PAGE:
Projects

Motion Planning

The main focus of this project is studying questions as Ackermann planning, high-dimensional planning in real-time, planning that "learns how to plan" based on experience, automatic generation of a compact representation of planning problems and others.

We work on the development of real-time planning algorithms. Recent work includes developments on Lattice-based planners, Timed Elastic Band, Hybrid A* and Rapidly-exploring random trees.

These methods have to be developed with rigorous theoretical guarantees for physical robots mainly our electric car platform to performing challenging tasks like lane changing, traffic simulation, intersection decision, parallel parking in real-world environments.

Robot Perception

One of the major tasks which need to be accomplished for the purpose of making driverless cars a reality is the ability to detect objects in an image. In essence, the car must be able to see what is front of it. I’ll digress a bit here. When I say ‘see‘, I mean the act of perception: the intermingling of the visual stimulus with our acquired memory. This is essentially the process which allows you to recognize a Coke can in a far-away shelf.

We work on various deep learning techniques for achieving human-like accuracy. End to end learning is another project in the umbrella.

Development of 3D object detection techniques is a major focus of the lab. We work on point cloud segmentation, 3D Bounding box detection, and accurate 3D object localization. Other projects include 3D Scene reconstruction and Structure from motion.

Object Detection

We develop vision algorithms for tasks like Pedestrian Detection, Dynamic Obstacle Tracking, Lane Detection and Road Segmentation. Specifically this project is focused on coping with the various needs of an autonomous vehicle in an diverse environment. Reliability of vision algorithms is absolutely critical as the planners trusts it to make a decision. To guarantee safety, this line of research becomes critical.

This act of perceiving can be broken down into two separate problems:
Detecting where the object lies in an image: creating a bounding box This is also referred to as generation of region proposals and historically this has been done by various search strategies such as the Selective Search strategy.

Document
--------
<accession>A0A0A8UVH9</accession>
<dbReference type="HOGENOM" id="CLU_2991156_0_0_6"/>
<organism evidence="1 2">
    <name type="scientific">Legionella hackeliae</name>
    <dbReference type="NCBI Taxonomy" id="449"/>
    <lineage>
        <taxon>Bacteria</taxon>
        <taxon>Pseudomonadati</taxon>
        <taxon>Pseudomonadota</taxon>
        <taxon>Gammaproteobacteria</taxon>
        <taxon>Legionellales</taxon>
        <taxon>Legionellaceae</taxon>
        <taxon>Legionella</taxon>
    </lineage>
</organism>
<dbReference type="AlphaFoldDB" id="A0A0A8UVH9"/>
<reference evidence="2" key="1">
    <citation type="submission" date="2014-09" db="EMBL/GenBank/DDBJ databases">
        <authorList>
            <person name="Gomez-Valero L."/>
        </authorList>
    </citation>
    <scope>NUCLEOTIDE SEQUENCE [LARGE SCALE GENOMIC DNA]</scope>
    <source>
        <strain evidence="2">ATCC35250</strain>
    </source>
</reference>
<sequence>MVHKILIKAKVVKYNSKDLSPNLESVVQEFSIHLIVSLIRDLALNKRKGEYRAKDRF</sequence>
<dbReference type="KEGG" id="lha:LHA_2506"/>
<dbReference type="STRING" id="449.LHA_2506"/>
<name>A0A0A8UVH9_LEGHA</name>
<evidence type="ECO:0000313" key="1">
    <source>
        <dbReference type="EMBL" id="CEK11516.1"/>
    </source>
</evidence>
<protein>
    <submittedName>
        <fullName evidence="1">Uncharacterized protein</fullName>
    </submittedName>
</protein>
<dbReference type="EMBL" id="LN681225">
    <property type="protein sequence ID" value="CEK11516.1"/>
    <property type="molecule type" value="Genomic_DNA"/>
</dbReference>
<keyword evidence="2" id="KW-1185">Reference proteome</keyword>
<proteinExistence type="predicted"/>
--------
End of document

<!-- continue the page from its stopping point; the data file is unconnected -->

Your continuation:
Identification of the object within the bounding box
This problem is just the image classification problem, i.e. given an image (which is just as big as the object), the computer must identify the image. This has been tackled to a great extent by using Convolutional Neural Networks (CNN) as I have mentioned in my post regarding MNIST digits classification.

Localization

One of the first tasks I did as a part of the Autonomous Ground Vehicle research group was to implement localization and mapping, way back at the end of my first year. I, along with Satyesh and Vasudha (two fellow batchmates), worked right from interfacing the sensors to implementing and testing the algorithms. We did all of this for 2D data and are currently working towards making both localization and mapping work for 3D data.

One of the most important requirements for automating a robot is its localization. By localization, we mean that the robot must, at all times, have a fairly accurate idea about its position in a given map or environment. If a robot does not know where it is, it can not decide what to do next. In order to localize itself, a robot has to have access to relative and absolute measurements that contain information related to its position. The robot gets this information from its sensors. The sensors give it feedback about its movement and the environment around the robot. Given this information, the robot has to determine its location as accurately as possible. What makes this difficult is the existence of uncertainty in both the movement and the sensing of the robot. The uncertain information needs to be combined in an optimal way. We did so using the Extended Kalman filter algorithm, which is a kind of Bayesian filter.

Lane Navigation

Today, Driver Assistance Systems have made significant progress and several new algorithms have been designed to improve the understanding of environment surrounding the vehicle. Lane detection is one of the key issues of environment understanding. The problem is well-explored with existing approaches using varied sensors namely LIDAR (Light Detection and Ranging), radar and camera.

For the annual Intelligent Ground Vehicle Competition (IGVC) lane detection is to be done on grass and the narrower lanes (as compared to roads) present new challenges such as the case of only a single lane remaining visible. For this year’s IGVC we had implemented a support vector machine (SVM) model to detect the lanes.